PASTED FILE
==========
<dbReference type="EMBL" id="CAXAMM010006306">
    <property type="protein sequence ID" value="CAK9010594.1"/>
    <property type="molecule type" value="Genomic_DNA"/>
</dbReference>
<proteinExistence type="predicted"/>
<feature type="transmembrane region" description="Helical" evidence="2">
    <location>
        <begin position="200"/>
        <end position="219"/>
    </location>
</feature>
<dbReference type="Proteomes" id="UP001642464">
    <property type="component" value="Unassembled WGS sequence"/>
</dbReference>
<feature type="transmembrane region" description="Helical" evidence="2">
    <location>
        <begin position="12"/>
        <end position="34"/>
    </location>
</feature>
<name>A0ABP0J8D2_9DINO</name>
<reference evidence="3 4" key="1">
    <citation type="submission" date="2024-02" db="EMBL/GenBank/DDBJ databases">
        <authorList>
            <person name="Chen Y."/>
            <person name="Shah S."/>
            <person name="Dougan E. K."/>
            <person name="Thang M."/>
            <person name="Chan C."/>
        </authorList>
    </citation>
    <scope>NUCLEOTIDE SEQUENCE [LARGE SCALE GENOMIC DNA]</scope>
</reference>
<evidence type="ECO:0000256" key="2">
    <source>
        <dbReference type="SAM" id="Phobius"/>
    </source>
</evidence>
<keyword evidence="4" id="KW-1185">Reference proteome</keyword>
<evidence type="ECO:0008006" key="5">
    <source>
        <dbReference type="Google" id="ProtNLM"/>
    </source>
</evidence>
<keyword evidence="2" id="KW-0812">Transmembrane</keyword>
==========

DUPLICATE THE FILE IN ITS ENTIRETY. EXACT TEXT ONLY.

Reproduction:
<dbReference type="EMBL" id="CAXAMM010006306">
    <property type="protein sequence ID" value="CAK9010594.1"/>
    <property type="molecule type" value="Genomic_DNA"/>
</dbReference>
<proteinExistence type="predicted"/>
<feature type="transmembrane region" description="Helical" evidence="2">
    <location>
        <begin position="200"/>
        <end position="219"/>
    </location>
</feature>
<dbReference type="Proteomes" id="UP001642464">
    <property type="component" value="Unassembled WGS sequence"/>
</dbReference>
<feature type="transmembrane region" description="Helical" evidence="2">
    <location>
        <begin position="12"/>
        <end position="34"/>
    </location>
</feature>
<name>A0ABP0J8D2_9DINO</name>
<reference evidence="3 4" key="1">
    <citation type="submission" date="2024-02" db="EMBL/GenBank/DDBJ databases">
        <authorList>
            <person name="Chen Y."/>
            <person name="Shah S."/>
            <person name="Dougan E. K."/>
            <person name="Thang M."/>
            <person name="Chan C."/>
        </authorList>
    </citation>
    <scope>NUCLEOTIDE SEQUENCE [LARGE SCALE GENOMIC DNA]</scope>
</reference>
<evidence type="ECO:0000256" key="2">
    <source>
        <dbReference type="SAM" id="Phobius"/>
    </source>
</evidence>
<keyword evidence="4" id="KW-1185">Reference proteome</keyword>
<evidence type="ECO:0008006" key="5">
    <source>
        <dbReference type="Google" id="ProtNLM"/>
    </source>
</evidence>
<keyword evidence="2" id="KW-0812">Transmembrane</keyword>